Essentially, scientists have compared many sections, base for base, of the broken gene between many primate species, including human, and a species of rat that has a fully functional GULOP gene, which most species of rat do have. When compared, the shared and unique mutations perfectly create a nested hierarchy that is consistent with evolutionary predictions. In other words, the closest related species (ie. humans and chimps) have the most shared mutations and the least unique mutations, while the more distant species (ie. humans and macaque) share fewer mutations and have more unique mutations between them. And the entire primate lineage shares 19 individual mutations.

That each primate would independently get these 19 mutations when given the myriad number of unique mutations that could have occurred is statistically impossible (aka astronomically unlikely).
Mhykiel
Posts: 5,987
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6/18/2014 6:32:35 PM
Posted: 2 years ago
At 6/18/2014 5:34:45 PM, Envisage wrote:
At 6/18/2014 5:23:11 PM, GarretKadeDupre wrote:
At 6/18/2014 5:01:27 PM, Envisage wrote:
At 6/18/2014 4:40:22 PM, GarretKadeDupre wrote:
At 6/18/2014 4:28:05 PM, Envisage wrote:
At 6/18/2014 4:17:10 PM, GarretKadeDupre wrote:
I'd like to see the single best evidence for Universal Common Descent.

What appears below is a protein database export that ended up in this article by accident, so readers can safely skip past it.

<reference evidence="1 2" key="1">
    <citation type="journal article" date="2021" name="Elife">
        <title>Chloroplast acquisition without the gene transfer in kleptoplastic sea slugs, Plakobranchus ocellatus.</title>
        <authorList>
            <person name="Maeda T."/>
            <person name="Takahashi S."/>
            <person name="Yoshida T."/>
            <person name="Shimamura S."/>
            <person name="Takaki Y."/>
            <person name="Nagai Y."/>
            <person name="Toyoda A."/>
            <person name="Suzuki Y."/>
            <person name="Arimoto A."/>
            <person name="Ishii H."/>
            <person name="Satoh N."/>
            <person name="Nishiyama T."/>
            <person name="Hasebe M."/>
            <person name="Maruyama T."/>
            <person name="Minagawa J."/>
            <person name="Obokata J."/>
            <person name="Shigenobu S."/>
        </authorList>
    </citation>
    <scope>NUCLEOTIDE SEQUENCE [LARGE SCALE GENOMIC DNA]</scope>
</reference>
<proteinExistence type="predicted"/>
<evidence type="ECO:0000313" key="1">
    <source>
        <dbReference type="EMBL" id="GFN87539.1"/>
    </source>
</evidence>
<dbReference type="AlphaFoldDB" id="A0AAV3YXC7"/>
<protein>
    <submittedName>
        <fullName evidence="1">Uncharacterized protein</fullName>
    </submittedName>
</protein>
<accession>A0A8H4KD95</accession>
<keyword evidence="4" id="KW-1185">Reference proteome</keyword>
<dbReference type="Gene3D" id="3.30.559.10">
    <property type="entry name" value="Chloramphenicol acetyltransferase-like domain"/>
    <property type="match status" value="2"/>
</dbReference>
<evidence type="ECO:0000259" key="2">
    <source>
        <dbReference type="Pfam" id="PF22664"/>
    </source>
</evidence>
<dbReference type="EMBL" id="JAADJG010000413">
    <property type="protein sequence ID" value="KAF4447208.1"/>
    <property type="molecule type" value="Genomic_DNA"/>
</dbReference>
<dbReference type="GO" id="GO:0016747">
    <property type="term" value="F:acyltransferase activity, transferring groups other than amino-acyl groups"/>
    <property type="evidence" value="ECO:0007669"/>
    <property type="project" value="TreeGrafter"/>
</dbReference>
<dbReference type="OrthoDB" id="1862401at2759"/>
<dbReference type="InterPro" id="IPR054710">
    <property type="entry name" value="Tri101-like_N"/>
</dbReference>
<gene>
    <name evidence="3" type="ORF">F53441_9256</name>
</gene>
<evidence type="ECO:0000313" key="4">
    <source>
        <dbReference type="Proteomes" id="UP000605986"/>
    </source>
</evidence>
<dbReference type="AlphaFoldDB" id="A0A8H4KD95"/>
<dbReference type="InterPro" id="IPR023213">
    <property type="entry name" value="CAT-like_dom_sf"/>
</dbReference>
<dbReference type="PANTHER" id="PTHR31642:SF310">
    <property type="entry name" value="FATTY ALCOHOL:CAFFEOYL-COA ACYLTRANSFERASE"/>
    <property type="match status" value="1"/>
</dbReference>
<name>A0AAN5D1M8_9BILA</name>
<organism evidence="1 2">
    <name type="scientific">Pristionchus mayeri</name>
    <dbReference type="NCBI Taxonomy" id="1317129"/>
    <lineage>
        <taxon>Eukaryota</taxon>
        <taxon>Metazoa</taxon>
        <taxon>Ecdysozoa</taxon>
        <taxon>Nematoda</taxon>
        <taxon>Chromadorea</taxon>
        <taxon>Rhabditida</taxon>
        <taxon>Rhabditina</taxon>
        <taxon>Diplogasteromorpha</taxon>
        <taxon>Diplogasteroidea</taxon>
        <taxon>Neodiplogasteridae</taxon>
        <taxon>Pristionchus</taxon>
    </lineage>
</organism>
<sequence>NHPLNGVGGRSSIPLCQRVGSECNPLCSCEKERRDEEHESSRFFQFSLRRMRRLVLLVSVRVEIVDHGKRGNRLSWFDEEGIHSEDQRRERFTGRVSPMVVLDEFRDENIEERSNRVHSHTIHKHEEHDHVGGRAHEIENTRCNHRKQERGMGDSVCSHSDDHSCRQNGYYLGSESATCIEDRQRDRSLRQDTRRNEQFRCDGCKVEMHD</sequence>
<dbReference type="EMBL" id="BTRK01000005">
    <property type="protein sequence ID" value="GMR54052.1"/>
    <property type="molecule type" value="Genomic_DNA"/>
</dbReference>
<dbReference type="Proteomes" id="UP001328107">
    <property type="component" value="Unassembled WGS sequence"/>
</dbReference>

At 6/18/2014 4:17:10 PM, GarretKadeDupre wrote:
I'd like to see the single best evidence for Universal Common Descent.

Genetic sequencing.

Which shows verbatim sections of DNA being identical, including endogenous reteroviral infections and pseudo genes.

Over multiple genes and infections, plot all species with the same infections in the same family/clades and do that for all genes shared.

What you get is a philogenetic tree (family tree) which maps onto trees you can build off any gene with variations, or with anatomical trees.

An observation which is not easily explained by any other process known other than common ancestry, and yes that includes the ad hoc 'common designer' explanation.

A key assumption here is that endogenous retroviral infections even exist. Can you demonstrate to me that they do? Yes, I know the sequences are *called* ERVs, but I want you to show that it's an accurate label. For example, cite me an observation of an ERV introducing itself into an organism's DNA and getting passed down to it's offspring.

It doesn't actually matter if it's an ERV or not, several of the sequences do map onto ERV's verbatim except for the part which allows the 'inserted gene' to actually code for it.